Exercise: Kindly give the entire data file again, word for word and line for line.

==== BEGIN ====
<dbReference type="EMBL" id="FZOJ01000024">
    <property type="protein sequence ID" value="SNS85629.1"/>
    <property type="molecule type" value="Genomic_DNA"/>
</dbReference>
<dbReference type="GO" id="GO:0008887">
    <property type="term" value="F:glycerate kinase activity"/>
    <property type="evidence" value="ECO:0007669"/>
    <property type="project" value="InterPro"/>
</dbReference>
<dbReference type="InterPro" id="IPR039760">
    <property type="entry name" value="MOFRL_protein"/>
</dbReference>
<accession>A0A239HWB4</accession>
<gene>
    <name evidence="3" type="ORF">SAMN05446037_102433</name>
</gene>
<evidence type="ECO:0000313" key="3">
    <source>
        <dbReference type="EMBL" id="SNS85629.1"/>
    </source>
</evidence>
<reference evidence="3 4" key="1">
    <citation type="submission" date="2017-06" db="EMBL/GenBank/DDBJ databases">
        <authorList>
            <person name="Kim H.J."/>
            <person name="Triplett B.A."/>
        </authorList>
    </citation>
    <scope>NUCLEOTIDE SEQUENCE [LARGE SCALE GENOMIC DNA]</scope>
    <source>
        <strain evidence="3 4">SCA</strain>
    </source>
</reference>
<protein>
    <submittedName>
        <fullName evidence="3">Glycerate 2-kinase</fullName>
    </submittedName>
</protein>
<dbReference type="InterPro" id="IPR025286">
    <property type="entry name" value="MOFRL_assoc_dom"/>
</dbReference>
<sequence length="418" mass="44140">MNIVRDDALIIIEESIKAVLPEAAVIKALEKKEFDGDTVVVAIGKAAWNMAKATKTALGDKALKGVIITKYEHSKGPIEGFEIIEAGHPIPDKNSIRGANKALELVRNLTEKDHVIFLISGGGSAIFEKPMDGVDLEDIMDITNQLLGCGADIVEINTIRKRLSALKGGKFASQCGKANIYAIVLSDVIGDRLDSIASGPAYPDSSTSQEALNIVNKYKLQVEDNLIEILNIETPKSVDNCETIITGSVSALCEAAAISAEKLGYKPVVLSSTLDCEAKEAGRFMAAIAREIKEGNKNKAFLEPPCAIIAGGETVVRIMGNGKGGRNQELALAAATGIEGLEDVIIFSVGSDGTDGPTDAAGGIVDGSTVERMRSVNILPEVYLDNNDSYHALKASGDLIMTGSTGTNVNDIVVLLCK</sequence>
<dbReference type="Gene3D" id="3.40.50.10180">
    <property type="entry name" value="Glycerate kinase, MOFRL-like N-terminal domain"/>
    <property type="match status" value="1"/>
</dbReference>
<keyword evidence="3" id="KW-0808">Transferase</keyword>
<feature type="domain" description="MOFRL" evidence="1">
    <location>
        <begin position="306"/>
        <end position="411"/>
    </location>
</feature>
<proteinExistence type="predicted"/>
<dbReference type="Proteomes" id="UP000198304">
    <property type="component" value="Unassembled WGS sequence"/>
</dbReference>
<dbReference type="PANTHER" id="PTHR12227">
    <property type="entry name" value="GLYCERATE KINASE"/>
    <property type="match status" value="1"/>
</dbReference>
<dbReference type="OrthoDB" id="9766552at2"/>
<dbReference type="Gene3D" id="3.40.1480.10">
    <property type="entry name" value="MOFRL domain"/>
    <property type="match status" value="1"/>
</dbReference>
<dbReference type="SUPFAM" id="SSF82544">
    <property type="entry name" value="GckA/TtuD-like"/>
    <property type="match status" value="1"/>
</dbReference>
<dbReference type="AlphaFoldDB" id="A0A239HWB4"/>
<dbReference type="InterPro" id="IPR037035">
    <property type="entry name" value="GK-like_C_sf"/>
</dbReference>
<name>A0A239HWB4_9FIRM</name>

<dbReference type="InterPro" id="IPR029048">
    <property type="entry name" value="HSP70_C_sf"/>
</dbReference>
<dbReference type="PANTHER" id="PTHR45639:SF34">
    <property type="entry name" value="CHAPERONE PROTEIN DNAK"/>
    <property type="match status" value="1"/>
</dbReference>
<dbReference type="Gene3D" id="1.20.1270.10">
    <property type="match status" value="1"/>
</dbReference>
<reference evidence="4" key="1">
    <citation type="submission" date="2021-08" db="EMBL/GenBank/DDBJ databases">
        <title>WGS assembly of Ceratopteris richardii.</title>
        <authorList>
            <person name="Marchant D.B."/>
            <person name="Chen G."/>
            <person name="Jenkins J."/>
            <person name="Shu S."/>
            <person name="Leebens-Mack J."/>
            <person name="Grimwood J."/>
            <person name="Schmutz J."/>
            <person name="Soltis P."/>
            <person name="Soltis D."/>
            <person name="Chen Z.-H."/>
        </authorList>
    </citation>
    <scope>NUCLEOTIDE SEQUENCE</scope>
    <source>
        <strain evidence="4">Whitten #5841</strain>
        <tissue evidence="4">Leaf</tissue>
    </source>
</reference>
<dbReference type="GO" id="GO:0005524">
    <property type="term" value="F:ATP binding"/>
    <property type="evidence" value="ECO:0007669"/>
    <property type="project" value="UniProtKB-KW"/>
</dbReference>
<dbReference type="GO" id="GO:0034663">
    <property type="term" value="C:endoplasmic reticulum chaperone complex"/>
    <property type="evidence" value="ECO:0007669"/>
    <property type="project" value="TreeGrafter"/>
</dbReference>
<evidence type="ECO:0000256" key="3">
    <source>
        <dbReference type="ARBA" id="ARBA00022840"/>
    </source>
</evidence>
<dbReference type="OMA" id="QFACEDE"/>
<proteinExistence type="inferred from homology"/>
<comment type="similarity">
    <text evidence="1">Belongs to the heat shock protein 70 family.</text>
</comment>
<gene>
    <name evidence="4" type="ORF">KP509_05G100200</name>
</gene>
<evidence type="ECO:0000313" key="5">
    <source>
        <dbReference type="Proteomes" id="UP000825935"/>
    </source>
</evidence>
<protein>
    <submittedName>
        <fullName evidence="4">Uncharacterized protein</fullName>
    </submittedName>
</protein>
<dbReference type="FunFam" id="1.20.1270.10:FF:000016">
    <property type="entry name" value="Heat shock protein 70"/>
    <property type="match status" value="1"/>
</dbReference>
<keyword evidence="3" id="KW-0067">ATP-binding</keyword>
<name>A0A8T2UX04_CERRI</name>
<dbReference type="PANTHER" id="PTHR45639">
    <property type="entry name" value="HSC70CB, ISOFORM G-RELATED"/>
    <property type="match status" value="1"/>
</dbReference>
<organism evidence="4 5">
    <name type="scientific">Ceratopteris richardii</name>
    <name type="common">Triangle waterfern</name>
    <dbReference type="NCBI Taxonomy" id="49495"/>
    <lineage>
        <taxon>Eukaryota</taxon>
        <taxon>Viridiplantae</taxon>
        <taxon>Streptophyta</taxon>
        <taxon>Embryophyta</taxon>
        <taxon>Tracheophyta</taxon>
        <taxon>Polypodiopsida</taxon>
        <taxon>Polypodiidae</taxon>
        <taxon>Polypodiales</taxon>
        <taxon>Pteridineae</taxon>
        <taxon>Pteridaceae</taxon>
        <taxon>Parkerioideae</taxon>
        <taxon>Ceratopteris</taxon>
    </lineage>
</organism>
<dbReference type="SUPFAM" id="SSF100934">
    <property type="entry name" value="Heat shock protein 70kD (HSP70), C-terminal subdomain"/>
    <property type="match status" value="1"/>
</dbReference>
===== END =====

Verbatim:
<dbReference type="EMBL" id="FZOJ01000024">
    <property type="protein sequence ID" value="SNS85629.1"/>
    <property type="molecule type" value="Genomic_DNA"/>
</dbReference>
<dbReference type="GO" id="GO:0008887">
    <property type="term" value="F:glycerate kinase activity"/>
    <property type="evidence" value="ECO:0007669"/>
    <property type="project" value="InterPro"/>
</dbReference>
<dbReference type="InterPro" id="IPR039760">
    <property type="entry name" value="MOFRL_protein"/>
</dbReference>
<accession>A0A239HWB4</accession>
<gene>
    <name evidence="3" type="ORF">SAMN05446037_102433</name>
</gene>
<evidence type="ECO:0000313" key="3">
    <source>
        <dbReference type="EMBL" id="SNS85629.1"/>
    </source>
</evidence>
<reference evidence="3 4" key="1">
    <citation type="submission" date="2017-06" db="EMBL/GenBank/DDBJ databases">
        <authorList>
            <person name="Kim H.J."/>
            <person name="Triplett B.A."/>
        </authorList>
    </citation>
    <scope>NUCLEOTIDE SEQUENCE [LARGE SCALE GENOMIC DNA]</scope>
    <source>
        <strain evidence="3 4">SCA</strain>
    </source>
</reference>
<protein>
    <submittedName>
        <fullName evidence="3">Glycerate 2-kinase</fullName>
    </submittedName>
</protein>
<dbReference type="InterPro" id="IPR025286">
    <property type="entry name" value="MOFRL_assoc_dom"/>
</dbReference>
<sequence length="418" mass="44140">MNIVRDDALIIIEESIKAVLPEAAVIKALEKKEFDGDTVVVAIGKAAWNMAKATKTALGDKALKGVIITKYEHSKGPIEGFEIIEAGHPIPDKNSIRGANKALELVRNLTEKDHVIFLISGGGSAIFEKPMDGVDLEDIMDITNQLLGCGADIVEINTIRKRLSALKGGKFASQCGKANIYAIVLSDVIGDRLDSIASGPAYPDSSTSQEALNIVNKYKLQVEDNLIEILNIETPKSVDNCETIITGSVSALCEAAAISAEKLGYKPVVLSSTLDCEAKEAGRFMAAIAREIKEGNKNKAFLEPPCAIIAGGETVVRIMGNGKGGRNQELALAAATGIEGLEDVIIFSVGSDGTDGPTDAAGGIVDGSTVERMRSVNILPEVYLDNNDSYHALKASGDLIMTGSTGTNVNDIVVLLCK</sequence>
<dbReference type="Gene3D" id="3.40.50.10180">
    <property type="entry name" value="Glycerate kinase, MOFRL-like N-terminal domain"/>
    <property type="match status" value="1"/>
</dbReference>
<keyword evidence="3" id="KW-0808">Transferase</keyword>
<feature type="domain" description="MOFRL" evidence="1">
    <location>
        <begin position="306"/>
        <end position="411"/>
    </location>
</feature>
<proteinExistence type="predicted"/>
<dbReference type="Proteomes" id="UP000198304">
    <property type="component" value="Unassembled WGS sequence"/>
</dbReference>
<dbReference type="PANTHER" id="PTHR12227">
    <property type="entry name" value="GLYCERATE KINASE"/>
    <property type="match status" value="1"/>
</dbReference>
<dbReference type="OrthoDB" id="9766552at2"/>
<dbReference type="Gene3D" id="3.40.1480.10">
    <property type="entry name" value="MOFRL domain"/>
    <property type="match status" value="1"/>
</dbReference>
<dbReference type="SUPFAM" id="SSF82544">
    <property type="entry name" value="GckA/TtuD-like"/>
    <property type="match status" value="1"/>
</dbReference>
<dbReference type="AlphaFoldDB" id="A0A239HWB4"/>
<dbReference type="InterPro" id="IPR037035">
    <property type="entry name" value="GK-like_C_sf"/>
</dbReference>
<name>A0A239HWB4_9FIRM</name>

<dbReference type="InterPro" id="IPR029048">
    <property type="entry name" value="HSP70_C_sf"/>
</dbReference>
<dbReference type="PANTHER" id="PTHR45639:SF34">
    <property type="entry name" value="CHAPERONE PROTEIN DNAK"/>
    <property type="match status" value="1"/>
</dbReference>
<dbReference type="Gene3D" id="1.20.1270.10">
    <property type="match status" value="1"/>
</dbReference>
<reference evidence="4" key="1">
    <citation type="submission" date="2021-08" db="EMBL/GenBank/DDBJ databases">
        <title>WGS assembly of Ceratopteris richardii.</title>
        <authorList>
            <person name="Marchant D.B."/>
            <person name="Chen G."/>
            <person name="Jenkins J."/>
            <person name="Shu S."/>
            <person name="Leebens-Mack J."/>
            <person name="Grimwood J."/>
            <person name="Schmutz J."/>
            <person name="Soltis P."/>
            <person name="Soltis D."/>
            <person name="Chen Z.-H."/>
        </authorList>
    </citation>
    <scope>NUCLEOTIDE SEQUENCE</scope>
    <source>
        <strain evidence="4">Whitten #5841</strain>
        <tissue evidence="4">Leaf</tissue>
    </source>
</reference>
<dbReference type="GO" id="GO:0005524">
    <property type="term" value="F:ATP binding"/>
    <property type="evidence" value="ECO:0007669"/>
    <property type="project" value="UniProtKB-KW"/>
</dbReference>
<dbReference type="GO" id="GO:0034663">
    <property type="term" value="C:endoplasmic reticulum chaperone complex"/>
    <property type="evidence" value="ECO:0007669"/>
    <property type="project" value="TreeGrafter"/>
</dbReference>
<evidence type="ECO:0000256" key="3">
    <source>
        <dbReference type="ARBA" id="ARBA00022840"/>
    </source>
</evidence>
<dbReference type="OMA" id="QFACEDE"/>
<proteinExistence type="inferred from homology"/>
<comment type="similarity">
    <text evidence="1">Belongs to the heat shock protein 70 family.</text>
</comment>
<gene>
    <name evidence="4" type="ORF">KP509_05G100200</name>
</gene>
<evidence type="ECO:0000313" key="5">
    <source>
        <dbReference type="Proteomes" id="UP000825935"/>
    </source>
</evidence>
<protein>
    <submittedName>
        <fullName evidence="4">Uncharacterized protein</fullName>
    </submittedName>
</protein>
<dbReference type="FunFam" id="1.20.1270.10:FF:000016">
    <property type="entry name" value="Heat shock protein 70"/>
    <property type="match status" value="1"/>
</dbReference>
<keyword evidence="3" id="KW-0067">ATP-binding</keyword>
<name>A0A8T2UX04_CERRI</name>
<dbReference type="PANTHER" id="PTHR45639">
    <property type="entry name" value="HSC70CB, ISOFORM G-RELATED"/>
    <property type="match status" value="1"/>
</dbReference>
<organism evidence="4 5">
    <name type="scientific">Ceratopteris richardii</name>
    <name type="common">Triangle waterfern</name>
    <dbReference type="NCBI Taxonomy" id="49495"/>
    <lineage>
        <taxon>Eukaryota</taxon>
        <taxon>Viridiplantae</taxon>
        <taxon>Streptophyta</taxon>
        <taxon>Embryophyta</taxon>
        <taxon>Tracheophyta</taxon>
        <taxon>Polypodiopsida</taxon>
        <taxon>Polypodiidae</taxon>
        <taxon>Polypodiales</taxon>
        <taxon>Pteridineae</taxon>
        <taxon>Pteridaceae</taxon>
        <taxon>Parkerioideae</taxon>
        <taxon>Ceratopteris</taxon>
    </lineage>
</organism>
<dbReference type="SUPFAM" id="SSF100934">
    <property type="entry name" value="Heat shock protein 70kD (HSP70), C-terminal subdomain"/>
    <property type="match status" value="1"/>
</dbReference>